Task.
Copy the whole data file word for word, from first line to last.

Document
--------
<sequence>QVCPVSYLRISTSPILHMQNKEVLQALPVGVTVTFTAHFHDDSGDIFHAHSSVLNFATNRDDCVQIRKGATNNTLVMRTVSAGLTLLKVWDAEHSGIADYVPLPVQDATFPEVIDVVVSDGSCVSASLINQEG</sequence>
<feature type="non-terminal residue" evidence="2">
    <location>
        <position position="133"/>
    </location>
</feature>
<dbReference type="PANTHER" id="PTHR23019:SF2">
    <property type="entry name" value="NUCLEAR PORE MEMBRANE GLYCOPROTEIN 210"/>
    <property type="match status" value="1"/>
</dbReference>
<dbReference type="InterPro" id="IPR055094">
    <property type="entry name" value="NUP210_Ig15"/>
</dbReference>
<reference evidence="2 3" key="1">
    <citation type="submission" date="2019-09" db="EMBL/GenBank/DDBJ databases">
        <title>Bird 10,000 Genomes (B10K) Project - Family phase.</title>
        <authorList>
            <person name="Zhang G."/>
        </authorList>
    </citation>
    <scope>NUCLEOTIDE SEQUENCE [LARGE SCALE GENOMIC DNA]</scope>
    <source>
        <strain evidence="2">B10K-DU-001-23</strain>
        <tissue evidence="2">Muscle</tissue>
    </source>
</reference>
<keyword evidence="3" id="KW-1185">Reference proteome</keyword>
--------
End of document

<sequence>QVCPVSYLRISTSPILHMQNKEVLQALPVGVTVTFTAHFHDDSGDIFHAHSSVLNFATNRDDCVQIRKGATNNTLVMRTVSAGLTLLKVWDAEHSGIADYVPLPVQDATFPEVIDVVVSDGSCVSASLINQEG</sequence>
<feature type="non-terminal residue" evidence="2">
    <location>
        <position position="133"/>
    </location>
</feature>
<dbReference type="PANTHER" id="PTHR23019:SF2">
    <property type="entry name" value="NUCLEAR PORE MEMBRANE GLYCOPROTEIN 210"/>
    <property type="match status" value="1"/>
</dbReference>
<dbReference type="InterPro" id="IPR055094">
    <property type="entry name" value="NUP210_Ig15"/>
</dbReference>
<reference evidence="2 3" key="1">
    <citation type="submission" date="2019-09" db="EMBL/GenBank/DDBJ databases">
        <title>Bird 10,000 Genomes (B10K) Project - Family phase.</title>
        <authorList>
            <person name="Zhang G."/>
        </authorList>
    </citation>
    <scope>NUCLEOTIDE SEQUENCE [LARGE SCALE GENOMIC DNA]</scope>
    <source>
        <strain evidence="2">B10K-DU-001-23</strain>
        <tissue evidence="2">Muscle</tissue>
    </source>
</reference>
<keyword evidence="3" id="KW-1185">Reference proteome</keyword>